My flag football team just finished our first game of the season — a nip and tuck affair that got away from us late in the second half — when I walked off the field and saw Robert Kraft. One of the most successful and powerful owners in pro sports was taking time out of his Saturday morning to visit a nondescript park deep in Dorchester and schmooze with gaggles of football-loving gays.

It’s hard to imagine many other owners doing the same thing.

The Patriots are a longtime sponsor of FLAG Flag Football Boston, Boston’s premier gay flag football league. It’s a wonderful organization of which I’ve been apart since 2016, and where I’ve met some of my best friends.

And all of us were free to chat up the patriarch of the NFL’s greatest dynasty. The Patriots were there helping us organize a drive for Hope & Comfort, a local organization that works to eliminate hygiene insecurity for youth and families.

An astounding 25,000 items were donated.

The Patriots have made championing LGBTQ rights a pillar of their success. Fifteen years ago, Kraft signed onto an ad affirming his support for two gay people to marry in the state of Massachusetts.

He told me Saturday Boston’s Catholic Church wasn’t thrilled with him for that, before shrugging his shoulders as if to say, “oh well.”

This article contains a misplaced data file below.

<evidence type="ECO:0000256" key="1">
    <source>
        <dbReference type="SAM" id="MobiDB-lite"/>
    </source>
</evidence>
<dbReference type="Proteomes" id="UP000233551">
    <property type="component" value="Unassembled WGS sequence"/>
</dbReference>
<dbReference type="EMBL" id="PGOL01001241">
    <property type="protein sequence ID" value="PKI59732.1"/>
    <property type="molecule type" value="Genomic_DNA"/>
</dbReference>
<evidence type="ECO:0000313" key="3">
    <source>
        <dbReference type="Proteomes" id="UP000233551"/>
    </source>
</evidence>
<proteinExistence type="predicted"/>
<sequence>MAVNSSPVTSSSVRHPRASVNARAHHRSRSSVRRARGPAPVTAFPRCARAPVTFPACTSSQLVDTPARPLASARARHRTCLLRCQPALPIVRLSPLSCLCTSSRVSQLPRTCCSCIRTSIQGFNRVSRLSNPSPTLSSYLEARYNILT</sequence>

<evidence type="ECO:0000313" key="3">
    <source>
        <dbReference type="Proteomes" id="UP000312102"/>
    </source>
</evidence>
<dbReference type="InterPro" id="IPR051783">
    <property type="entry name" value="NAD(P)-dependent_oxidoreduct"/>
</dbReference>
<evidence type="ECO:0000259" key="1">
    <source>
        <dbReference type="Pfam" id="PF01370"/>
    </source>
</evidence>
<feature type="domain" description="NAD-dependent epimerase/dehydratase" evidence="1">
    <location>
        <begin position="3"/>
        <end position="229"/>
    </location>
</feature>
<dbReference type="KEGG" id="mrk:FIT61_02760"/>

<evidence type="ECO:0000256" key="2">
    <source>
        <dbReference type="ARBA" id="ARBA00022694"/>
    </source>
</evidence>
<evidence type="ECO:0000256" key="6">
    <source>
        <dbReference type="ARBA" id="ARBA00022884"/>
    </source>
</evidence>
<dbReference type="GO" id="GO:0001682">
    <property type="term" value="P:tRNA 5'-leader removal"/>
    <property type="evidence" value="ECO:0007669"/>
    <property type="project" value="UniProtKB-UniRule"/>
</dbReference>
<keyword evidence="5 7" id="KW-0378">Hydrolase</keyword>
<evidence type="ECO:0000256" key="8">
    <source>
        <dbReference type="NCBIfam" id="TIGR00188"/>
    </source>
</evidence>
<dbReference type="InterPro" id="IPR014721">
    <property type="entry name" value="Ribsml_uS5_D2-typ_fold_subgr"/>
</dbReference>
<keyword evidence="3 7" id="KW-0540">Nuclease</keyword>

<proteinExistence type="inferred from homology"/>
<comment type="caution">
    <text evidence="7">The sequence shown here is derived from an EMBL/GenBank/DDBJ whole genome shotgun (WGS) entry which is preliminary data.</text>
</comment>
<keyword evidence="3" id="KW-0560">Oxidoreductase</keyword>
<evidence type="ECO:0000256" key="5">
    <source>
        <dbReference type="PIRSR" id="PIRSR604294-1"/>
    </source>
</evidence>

The Patriots have only ramped up their support for the LGBTQ community since then. They became the first NFL team to sponsor Gay Bowl, the National Gay Flag Football League’s annual championship tournament, back when Boston hosted the event in 2017.

Since then, every NFL team has followed suit. The Arizona Cardinals are sponsoring this year’s Gay Bowl later this month.

Josh Kraft, who serves as president of the New England Patriots Foundation and was also present Saturday, told me earlier this year standing up for LGBTQ rights embodies his family’s core values of inclusivity and acceptance.

“We’re doing the best we can to be great allies, but we’re aspiring to be the best advocates as possible for the LGBTQ+ community,” he said. “We just have — whether it’s religious, ethnic, sexual orientation differences — we’re all the same people.”

Indeed. And on Saturday, we were all there watching football. Sports bring everyone together, including a billionaire business mogul and yours truly, a sweaty twink in desperate pursuit of a post-game libation.

But first, I needed a pic with RKK himself. I’m glad he obliged.

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